The loan for Peru's National Rural Water Supply and Sanitation Project, approved by the World Bank board Aug. 29, will pay for improved access to water and sanitation to approximately 900,000 low-income residents of rural areas and will also improve the capacity of another 400,000 people to better manage their existing systems, according to a World Bank press release.

The World Bank is currently funding nine projects in Peru at a cost of $425 million.

Powell sees war
on many fronts

Special to A.M. Costa Rica

WASHINGTON, D.C. — Secretary of State Colin Powell has acknowledged challenges that range from fighting terrorism to conquering the scourge of AIDS.

Powell made his comments to the National Committee on American Foreign Policy in New York Thursday.

Addressing the issue of terrorism, Powell said that, in order to achieve victory, "we have to wage war on many different fronts, all at the same time." The secretary ticked off such aspects as efforts in diplomacy, politics, intelligence and law enforcement, and finance.

And, he said, "We have to wage a war of public information to make sure that people everywhere understand our message of democracy, free markets, our message of human dignity."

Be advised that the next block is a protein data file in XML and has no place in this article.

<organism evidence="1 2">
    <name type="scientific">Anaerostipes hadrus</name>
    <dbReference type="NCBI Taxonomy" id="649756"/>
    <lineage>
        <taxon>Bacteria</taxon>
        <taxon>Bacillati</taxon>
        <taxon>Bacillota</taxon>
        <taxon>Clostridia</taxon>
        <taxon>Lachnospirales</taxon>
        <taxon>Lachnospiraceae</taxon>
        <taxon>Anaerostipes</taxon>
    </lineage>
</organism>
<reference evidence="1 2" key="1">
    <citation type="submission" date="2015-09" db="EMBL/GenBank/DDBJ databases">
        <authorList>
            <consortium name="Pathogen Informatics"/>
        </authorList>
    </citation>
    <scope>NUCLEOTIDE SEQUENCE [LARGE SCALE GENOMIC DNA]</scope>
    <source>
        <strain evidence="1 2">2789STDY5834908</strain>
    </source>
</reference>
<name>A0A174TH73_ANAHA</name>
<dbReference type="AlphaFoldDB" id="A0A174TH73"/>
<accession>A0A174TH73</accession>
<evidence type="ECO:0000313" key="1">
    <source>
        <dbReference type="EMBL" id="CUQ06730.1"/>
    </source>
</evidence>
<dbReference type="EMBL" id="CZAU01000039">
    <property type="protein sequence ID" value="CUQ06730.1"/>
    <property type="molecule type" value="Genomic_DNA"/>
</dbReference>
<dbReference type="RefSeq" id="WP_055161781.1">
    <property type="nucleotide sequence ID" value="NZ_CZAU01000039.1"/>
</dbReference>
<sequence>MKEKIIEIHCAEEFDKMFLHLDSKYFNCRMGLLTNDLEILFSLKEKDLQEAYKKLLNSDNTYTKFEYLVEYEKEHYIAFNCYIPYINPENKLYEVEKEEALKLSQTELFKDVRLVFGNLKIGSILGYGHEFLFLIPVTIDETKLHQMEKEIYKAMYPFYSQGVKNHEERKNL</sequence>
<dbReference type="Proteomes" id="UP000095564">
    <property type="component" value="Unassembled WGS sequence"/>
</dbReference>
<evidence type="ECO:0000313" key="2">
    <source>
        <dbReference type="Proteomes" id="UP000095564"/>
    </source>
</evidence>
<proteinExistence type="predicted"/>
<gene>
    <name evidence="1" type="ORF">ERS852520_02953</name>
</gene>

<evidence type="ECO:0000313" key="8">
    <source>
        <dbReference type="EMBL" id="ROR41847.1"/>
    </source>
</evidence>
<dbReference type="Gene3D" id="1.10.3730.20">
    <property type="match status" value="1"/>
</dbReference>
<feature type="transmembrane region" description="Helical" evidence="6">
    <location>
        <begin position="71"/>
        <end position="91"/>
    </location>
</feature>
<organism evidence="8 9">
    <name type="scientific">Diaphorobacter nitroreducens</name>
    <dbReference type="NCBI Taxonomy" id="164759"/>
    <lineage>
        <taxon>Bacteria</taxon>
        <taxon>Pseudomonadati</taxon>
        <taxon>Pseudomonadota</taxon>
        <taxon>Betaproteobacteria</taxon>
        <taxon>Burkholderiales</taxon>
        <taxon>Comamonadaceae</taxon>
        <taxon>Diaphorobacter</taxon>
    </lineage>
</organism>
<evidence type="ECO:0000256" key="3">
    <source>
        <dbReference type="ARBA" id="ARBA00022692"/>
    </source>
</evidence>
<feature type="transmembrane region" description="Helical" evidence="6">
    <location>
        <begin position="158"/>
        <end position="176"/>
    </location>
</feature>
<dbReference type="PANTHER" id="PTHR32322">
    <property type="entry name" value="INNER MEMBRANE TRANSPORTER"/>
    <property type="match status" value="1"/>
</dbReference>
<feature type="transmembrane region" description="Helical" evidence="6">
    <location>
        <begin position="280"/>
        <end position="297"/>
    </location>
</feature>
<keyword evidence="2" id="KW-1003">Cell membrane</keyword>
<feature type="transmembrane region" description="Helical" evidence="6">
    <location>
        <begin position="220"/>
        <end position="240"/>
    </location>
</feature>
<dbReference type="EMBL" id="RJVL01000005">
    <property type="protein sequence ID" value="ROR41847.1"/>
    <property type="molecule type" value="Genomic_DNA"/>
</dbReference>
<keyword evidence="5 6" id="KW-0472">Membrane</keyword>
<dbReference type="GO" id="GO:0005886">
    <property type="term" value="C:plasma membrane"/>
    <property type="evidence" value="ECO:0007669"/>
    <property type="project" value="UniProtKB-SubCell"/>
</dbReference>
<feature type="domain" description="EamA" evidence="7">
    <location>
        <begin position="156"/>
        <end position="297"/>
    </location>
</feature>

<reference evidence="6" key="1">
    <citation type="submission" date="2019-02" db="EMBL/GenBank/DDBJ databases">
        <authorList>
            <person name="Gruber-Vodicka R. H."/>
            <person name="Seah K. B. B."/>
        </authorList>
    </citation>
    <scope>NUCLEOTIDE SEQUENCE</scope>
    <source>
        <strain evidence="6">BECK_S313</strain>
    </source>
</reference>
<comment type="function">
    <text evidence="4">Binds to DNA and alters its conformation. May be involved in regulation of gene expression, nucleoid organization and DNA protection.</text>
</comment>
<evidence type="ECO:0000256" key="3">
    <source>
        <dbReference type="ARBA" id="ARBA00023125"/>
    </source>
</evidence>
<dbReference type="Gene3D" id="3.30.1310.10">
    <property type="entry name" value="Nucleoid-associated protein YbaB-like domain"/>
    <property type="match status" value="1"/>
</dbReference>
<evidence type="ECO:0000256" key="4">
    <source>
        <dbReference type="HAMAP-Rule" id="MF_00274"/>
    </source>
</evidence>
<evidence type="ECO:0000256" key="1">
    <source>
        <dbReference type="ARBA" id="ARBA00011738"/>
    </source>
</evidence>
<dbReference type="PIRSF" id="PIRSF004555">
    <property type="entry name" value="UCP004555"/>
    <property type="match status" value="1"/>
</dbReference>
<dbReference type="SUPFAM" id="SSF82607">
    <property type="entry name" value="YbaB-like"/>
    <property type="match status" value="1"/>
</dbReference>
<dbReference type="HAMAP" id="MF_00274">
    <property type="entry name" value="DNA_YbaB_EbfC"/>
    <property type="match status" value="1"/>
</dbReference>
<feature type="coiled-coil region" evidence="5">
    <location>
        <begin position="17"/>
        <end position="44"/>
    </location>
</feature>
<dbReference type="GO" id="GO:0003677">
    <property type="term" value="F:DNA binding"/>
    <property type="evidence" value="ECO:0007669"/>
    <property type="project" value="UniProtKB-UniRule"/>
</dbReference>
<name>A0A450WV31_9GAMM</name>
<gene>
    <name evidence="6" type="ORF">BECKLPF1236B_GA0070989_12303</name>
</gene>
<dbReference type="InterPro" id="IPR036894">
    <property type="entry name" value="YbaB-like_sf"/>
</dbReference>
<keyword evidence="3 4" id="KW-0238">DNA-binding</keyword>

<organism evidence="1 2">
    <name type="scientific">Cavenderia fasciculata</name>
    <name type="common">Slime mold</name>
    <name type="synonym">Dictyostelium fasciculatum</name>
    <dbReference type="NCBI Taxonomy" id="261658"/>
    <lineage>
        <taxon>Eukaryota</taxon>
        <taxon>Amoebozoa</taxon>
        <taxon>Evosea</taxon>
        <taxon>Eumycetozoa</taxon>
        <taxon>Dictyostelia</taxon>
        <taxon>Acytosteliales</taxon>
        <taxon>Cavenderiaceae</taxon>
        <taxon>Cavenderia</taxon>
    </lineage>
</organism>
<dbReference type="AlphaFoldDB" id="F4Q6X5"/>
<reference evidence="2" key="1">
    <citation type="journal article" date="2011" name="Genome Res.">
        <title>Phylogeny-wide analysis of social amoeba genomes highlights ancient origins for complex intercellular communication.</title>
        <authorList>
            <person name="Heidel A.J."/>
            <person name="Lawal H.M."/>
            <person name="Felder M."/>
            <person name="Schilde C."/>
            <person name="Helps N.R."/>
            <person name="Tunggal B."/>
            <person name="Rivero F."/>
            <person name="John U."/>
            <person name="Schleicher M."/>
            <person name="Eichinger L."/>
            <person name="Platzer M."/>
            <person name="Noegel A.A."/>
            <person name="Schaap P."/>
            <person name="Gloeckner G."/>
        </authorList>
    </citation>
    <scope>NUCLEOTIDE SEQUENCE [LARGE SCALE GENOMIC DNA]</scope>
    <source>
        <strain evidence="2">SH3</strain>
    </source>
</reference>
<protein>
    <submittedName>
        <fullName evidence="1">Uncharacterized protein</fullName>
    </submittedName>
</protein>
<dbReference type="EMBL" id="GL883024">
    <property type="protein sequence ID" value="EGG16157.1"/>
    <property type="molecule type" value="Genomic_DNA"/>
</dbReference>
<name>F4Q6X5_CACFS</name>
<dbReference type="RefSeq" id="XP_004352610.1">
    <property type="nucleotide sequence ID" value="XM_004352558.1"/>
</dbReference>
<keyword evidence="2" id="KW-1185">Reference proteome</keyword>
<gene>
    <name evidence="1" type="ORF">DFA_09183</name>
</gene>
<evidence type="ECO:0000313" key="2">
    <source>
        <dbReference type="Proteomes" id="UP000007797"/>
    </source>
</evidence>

On the matter of HIV/AIDS, Powell cited major U.S. contributions in the battle to conquer that killer. "Like the global campaign against terrorism, the world's effort to combat HIV/AIDS must be long-term, it must be comprehensive and it must be relentless," he said.

Coffee woes magnify
plight of rural poor

By the A.M. Costa Rica wire services

GUATEMALA CITY, Guatemala — The U. N. World Food Program will extend its emergency operation for Guatemala until February. The program is aimed at saving the lives of thousands of children suffering acute malnutrition in Guatemala's impoverished and drought stricken countryside. 

Despite more rains and a slightly improved harvest this year, the cumulative effects of two dry years are taking their toll in this part of the country. In addition to drought, record lows in world coffee prices, which have resulted in the closing of many coffee farms in Guatemala, is a factor that the World Food Programs Lola Castro says is making things even worse.